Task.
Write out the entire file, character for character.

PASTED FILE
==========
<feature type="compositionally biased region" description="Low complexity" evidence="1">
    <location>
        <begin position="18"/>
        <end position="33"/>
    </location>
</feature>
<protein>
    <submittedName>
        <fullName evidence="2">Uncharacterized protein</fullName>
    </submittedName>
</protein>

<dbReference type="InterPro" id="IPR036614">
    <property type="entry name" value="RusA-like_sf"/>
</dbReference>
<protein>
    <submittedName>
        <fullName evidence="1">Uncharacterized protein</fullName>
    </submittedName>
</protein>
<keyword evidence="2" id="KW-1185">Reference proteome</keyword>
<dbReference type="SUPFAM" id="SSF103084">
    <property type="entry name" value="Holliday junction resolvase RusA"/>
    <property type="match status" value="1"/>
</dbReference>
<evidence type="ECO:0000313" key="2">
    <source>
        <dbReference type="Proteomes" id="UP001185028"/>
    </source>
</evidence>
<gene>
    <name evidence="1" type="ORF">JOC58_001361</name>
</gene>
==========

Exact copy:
<feature type="compositionally biased region" description="Low complexity" evidence="1">
    <location>
        <begin position="18"/>
        <end position="33"/>
    </location>
</feature>
<protein>
    <submittedName>
        <fullName evidence="2">Uncharacterized protein</fullName>
    </submittedName>
</protein>

<dbReference type="InterPro" id="IPR036614">
    <property type="entry name" value="RusA-like_sf"/>
</dbReference>
<protein>
    <submittedName>
        <fullName evidence="1">Uncharacterized protein</fullName>
    </submittedName>
</protein>
<keyword evidence="2" id="KW-1185">Reference proteome</keyword>
<dbReference type="SUPFAM" id="SSF103084">
    <property type="entry name" value="Holliday junction resolvase RusA"/>
    <property type="match status" value="1"/>
</dbReference>
<evidence type="ECO:0000313" key="2">
    <source>
        <dbReference type="Proteomes" id="UP001185028"/>
    </source>
</evidence>
<gene>
    <name evidence="1" type="ORF">JOC58_001361</name>
</gene>